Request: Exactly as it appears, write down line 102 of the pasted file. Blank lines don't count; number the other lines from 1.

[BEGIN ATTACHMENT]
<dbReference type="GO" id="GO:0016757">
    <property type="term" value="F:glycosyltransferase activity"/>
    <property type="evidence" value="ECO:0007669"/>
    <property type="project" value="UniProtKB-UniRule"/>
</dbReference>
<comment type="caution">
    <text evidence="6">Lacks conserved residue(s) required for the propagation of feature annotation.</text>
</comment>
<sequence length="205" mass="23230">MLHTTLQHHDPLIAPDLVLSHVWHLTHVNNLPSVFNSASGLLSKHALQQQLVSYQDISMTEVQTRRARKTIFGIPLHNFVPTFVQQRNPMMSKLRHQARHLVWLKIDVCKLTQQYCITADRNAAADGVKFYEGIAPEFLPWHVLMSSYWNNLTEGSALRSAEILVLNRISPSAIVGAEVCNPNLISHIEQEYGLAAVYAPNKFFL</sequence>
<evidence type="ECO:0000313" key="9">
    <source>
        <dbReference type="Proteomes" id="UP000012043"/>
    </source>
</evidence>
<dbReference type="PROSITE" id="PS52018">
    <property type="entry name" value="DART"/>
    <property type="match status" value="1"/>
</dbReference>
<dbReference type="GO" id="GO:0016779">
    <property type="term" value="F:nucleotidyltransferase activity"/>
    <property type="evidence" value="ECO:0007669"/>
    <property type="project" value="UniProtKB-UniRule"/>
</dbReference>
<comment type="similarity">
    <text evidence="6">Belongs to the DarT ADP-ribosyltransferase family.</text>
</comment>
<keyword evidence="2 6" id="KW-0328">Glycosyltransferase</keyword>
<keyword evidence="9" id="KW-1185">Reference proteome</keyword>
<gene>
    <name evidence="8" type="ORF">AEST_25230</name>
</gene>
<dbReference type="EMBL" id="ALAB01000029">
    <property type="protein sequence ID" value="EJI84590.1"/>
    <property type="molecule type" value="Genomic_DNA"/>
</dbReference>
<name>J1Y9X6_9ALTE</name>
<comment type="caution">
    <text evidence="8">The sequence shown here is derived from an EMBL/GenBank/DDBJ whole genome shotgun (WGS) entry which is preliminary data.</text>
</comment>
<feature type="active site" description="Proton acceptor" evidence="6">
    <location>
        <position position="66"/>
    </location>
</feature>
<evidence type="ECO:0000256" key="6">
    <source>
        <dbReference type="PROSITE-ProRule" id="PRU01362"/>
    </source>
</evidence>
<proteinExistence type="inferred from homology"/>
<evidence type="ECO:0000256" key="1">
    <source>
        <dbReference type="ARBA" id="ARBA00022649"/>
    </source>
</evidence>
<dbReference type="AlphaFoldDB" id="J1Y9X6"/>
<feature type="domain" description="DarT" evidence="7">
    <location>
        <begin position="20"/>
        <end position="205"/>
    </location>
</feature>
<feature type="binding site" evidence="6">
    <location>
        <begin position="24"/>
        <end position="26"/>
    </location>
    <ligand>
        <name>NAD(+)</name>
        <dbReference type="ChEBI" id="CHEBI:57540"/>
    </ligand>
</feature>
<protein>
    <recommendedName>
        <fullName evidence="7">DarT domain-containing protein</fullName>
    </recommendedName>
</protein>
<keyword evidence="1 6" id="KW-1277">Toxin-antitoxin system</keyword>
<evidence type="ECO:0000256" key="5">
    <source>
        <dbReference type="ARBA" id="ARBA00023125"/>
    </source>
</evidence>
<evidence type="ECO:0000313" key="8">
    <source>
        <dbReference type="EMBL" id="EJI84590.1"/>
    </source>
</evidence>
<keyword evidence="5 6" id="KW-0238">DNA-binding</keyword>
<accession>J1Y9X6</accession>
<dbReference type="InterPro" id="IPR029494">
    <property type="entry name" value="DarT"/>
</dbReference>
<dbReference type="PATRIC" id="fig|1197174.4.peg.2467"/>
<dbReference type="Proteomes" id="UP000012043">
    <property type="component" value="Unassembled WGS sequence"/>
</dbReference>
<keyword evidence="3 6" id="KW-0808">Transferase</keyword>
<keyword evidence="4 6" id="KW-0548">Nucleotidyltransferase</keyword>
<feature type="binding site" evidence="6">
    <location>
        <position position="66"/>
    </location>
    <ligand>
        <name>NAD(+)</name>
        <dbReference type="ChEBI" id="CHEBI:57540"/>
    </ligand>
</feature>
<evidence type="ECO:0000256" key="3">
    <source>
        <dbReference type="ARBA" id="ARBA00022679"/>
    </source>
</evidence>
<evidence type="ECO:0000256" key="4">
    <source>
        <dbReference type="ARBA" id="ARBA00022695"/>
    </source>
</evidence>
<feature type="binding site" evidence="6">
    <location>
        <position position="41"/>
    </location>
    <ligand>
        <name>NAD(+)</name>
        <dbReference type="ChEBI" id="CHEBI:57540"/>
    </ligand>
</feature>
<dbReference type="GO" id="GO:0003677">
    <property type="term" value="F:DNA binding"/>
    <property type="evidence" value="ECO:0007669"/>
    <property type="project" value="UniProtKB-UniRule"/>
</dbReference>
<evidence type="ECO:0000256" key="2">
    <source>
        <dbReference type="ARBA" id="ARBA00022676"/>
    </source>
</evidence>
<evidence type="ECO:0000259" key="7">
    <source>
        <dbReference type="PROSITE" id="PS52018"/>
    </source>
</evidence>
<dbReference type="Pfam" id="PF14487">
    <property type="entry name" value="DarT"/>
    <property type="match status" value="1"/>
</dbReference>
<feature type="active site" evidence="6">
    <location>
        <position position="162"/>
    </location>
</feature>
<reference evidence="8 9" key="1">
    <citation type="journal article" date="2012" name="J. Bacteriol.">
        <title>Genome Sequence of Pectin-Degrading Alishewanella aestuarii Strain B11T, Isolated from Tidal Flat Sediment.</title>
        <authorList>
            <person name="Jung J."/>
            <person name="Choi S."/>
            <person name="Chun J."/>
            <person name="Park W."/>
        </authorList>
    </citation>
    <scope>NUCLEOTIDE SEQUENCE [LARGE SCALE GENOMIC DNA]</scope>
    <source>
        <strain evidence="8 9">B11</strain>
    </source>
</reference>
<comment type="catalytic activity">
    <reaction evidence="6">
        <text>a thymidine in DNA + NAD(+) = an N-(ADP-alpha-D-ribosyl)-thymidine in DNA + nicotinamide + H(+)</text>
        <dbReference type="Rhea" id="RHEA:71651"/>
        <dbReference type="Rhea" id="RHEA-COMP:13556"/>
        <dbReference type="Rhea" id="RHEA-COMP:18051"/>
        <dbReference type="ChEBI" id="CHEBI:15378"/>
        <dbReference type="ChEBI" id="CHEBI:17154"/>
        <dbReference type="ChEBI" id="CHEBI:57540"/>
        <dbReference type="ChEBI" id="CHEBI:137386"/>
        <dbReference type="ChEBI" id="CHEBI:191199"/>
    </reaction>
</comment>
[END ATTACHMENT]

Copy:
        <position position="66"/>